According to recent data from the Competition Commission, 83 per cent of FTSE 350 companies that changed auditors recently chose another Big Four Company, while 97 per cent of all switches have been to or among the Big Four.
This means that only four firms in the UK carry out an overwhelming majority of listed company work, which led to a referral by the Office of Fair Trading (OFT) last October.
And 90 per cent of non-FTSE 350 companies also stayed with the Big Four when switching auditor, although the non-FTSE 350 companies polled were more likely to put their audit out to tender than the FTSE 350 ones.
Of those who changed auditors, around 50 per cent said that the switch led to a decrease in audit fees and 64 per cent said that it led to an improvement in the quality of their audit.
The survey also found that Big Four-only tenders were linked to the company’s size. Seventy per cent of companies with 10,000 or more employees only invited the Big Four to tender, compared with 59 per cent of companies with fewer than 10,000 employees.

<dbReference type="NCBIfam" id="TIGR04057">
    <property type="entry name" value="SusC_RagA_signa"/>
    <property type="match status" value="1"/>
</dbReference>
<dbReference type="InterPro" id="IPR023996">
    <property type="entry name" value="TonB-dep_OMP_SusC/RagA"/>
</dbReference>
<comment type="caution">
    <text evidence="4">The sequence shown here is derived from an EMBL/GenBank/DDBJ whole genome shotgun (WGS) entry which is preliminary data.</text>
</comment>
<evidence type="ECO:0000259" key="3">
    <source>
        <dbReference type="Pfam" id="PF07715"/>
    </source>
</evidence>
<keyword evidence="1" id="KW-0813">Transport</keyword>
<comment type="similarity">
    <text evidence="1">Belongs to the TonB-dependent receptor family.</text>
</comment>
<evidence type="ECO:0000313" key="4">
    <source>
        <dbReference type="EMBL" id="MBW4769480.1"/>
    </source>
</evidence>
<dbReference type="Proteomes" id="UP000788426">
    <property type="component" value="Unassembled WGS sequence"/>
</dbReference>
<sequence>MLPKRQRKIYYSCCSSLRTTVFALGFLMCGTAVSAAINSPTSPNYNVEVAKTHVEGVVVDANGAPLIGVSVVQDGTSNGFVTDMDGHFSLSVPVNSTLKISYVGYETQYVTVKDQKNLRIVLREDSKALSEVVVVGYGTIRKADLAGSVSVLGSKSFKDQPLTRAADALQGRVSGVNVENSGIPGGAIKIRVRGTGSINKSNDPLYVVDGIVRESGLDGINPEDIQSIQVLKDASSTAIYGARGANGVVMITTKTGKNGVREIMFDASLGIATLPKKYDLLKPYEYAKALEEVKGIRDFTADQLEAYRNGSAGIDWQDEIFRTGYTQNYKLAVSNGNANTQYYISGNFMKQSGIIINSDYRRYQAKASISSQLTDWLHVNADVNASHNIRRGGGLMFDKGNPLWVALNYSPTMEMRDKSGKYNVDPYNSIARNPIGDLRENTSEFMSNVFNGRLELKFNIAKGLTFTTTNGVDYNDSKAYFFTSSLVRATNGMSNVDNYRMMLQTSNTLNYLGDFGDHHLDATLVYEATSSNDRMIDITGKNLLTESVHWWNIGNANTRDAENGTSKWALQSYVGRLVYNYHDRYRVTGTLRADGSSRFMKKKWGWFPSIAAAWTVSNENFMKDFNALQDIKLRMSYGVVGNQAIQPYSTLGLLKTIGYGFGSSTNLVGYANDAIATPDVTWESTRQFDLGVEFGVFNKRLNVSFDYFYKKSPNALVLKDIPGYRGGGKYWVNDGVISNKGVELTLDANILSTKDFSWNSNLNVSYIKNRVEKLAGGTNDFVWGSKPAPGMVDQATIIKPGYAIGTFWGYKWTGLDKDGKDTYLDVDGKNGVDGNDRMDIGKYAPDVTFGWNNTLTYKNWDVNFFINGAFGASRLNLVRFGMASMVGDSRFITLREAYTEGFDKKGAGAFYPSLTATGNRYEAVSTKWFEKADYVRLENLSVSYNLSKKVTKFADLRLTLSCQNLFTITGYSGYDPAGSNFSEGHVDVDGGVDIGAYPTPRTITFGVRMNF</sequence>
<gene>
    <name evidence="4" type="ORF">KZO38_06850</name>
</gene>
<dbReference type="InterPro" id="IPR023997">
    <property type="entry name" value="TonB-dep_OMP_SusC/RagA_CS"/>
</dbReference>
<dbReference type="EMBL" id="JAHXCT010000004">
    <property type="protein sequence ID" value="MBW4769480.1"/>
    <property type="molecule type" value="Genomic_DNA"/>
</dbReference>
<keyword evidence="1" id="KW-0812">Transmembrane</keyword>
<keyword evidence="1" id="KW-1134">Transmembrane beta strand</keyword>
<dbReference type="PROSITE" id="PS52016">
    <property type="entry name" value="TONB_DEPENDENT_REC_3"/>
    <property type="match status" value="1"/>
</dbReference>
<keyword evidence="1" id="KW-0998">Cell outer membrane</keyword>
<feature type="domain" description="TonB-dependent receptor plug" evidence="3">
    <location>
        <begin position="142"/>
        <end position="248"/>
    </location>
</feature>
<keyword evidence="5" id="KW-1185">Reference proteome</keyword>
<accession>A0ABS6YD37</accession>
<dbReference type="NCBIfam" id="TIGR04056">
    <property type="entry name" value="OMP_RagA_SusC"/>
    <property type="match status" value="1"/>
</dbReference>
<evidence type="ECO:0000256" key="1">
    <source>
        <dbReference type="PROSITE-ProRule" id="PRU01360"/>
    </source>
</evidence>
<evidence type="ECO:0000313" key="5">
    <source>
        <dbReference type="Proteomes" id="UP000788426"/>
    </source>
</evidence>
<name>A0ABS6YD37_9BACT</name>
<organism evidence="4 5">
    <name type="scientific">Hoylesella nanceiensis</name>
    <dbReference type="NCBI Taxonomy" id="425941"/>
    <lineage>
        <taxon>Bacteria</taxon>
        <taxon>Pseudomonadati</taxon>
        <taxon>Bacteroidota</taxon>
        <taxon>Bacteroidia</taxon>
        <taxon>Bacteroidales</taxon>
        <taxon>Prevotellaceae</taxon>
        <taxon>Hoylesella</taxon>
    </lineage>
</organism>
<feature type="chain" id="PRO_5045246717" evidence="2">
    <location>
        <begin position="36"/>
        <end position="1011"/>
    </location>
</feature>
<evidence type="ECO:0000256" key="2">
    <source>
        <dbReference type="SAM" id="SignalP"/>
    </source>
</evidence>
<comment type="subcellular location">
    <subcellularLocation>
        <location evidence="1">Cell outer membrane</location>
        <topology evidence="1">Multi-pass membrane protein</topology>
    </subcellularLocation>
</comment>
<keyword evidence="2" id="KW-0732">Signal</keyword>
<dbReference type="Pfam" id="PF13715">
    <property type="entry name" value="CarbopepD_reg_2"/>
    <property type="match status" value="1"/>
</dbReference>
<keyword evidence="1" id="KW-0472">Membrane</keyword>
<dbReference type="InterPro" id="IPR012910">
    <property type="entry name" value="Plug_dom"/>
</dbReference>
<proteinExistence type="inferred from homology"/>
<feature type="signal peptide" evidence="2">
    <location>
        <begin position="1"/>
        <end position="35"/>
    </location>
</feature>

And when asked who they would consider if their current auditor ceased trading, FTSE 350 companies indicated they were much more likely to consider the Big Four.
Most FTSE 350 financial directors and chief financial officers said that a disagreement over non-audit services would not be a trigger to consider switching auditors, indicating that companies do not view the provision of non-audit services as a conflict of interest with audit.
Cost doesn’t seem to be an issue, as 45 per cent of the FTSE 350 companies polled will spend anything up to half a million pounds on an audit, while 26 per cent currently spend between £1m and £5m.
As an accountant, Nigel Fry, specialises within the audit and accounting sector.